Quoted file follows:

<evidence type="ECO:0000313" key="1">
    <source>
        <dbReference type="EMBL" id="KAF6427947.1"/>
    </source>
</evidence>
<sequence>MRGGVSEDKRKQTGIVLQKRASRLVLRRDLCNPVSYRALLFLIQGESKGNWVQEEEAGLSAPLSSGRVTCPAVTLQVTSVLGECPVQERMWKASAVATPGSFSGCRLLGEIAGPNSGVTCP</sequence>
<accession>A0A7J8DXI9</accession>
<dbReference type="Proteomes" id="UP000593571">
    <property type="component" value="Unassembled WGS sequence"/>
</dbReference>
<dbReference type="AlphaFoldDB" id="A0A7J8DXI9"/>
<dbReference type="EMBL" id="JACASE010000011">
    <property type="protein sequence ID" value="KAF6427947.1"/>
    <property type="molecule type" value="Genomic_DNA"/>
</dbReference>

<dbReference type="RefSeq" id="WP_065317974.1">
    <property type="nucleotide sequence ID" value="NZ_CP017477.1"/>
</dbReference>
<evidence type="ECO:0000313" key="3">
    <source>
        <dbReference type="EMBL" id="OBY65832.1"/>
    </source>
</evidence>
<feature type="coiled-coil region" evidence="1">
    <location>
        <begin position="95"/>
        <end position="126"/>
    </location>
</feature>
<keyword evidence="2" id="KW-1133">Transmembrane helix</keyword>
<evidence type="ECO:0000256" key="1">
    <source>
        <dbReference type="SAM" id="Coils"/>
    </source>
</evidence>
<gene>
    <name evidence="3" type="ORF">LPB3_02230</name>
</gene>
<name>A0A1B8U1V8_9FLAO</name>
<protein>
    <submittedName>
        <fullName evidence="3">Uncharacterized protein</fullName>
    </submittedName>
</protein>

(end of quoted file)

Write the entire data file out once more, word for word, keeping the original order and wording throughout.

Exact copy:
<evidence type="ECO:0000313" key="1">
    <source>
        <dbReference type="EMBL" id="KAF6427947.1"/>
    </source>
</evidence>
<sequence>MRGGVSEDKRKQTGIVLQKRASRLVLRRDLCNPVSYRALLFLIQGESKGNWVQEEEAGLSAPLSSGRVTCPAVTLQVTSVLGECPVQERMWKASAVATPGSFSGCRLLGEIAGPNSGVTCP</sequence>
<accession>A0A7J8DXI9</accession>
<dbReference type="Proteomes" id="UP000593571">
    <property type="component" value="Unassembled WGS sequence"/>
</dbReference>
<dbReference type="AlphaFoldDB" id="A0A7J8DXI9"/>
<dbReference type="EMBL" id="JACASE010000011">
    <property type="protein sequence ID" value="KAF6427947.1"/>
    <property type="molecule type" value="Genomic_DNA"/>
</dbReference>

<dbReference type="RefSeq" id="WP_065317974.1">
    <property type="nucleotide sequence ID" value="NZ_CP017477.1"/>
</dbReference>
<evidence type="ECO:0000313" key="3">
    <source>
        <dbReference type="EMBL" id="OBY65832.1"/>
    </source>
</evidence>
<feature type="coiled-coil region" evidence="1">
    <location>
        <begin position="95"/>
        <end position="126"/>
    </location>
</feature>
<keyword evidence="2" id="KW-1133">Transmembrane helix</keyword>
<evidence type="ECO:0000256" key="1">
    <source>
        <dbReference type="SAM" id="Coils"/>
    </source>
</evidence>
<gene>
    <name evidence="3" type="ORF">LPB3_02230</name>
</gene>
<name>A0A1B8U1V8_9FLAO</name>
<protein>
    <submittedName>
        <fullName evidence="3">Uncharacterized protein</fullName>
    </submittedName>
</protein>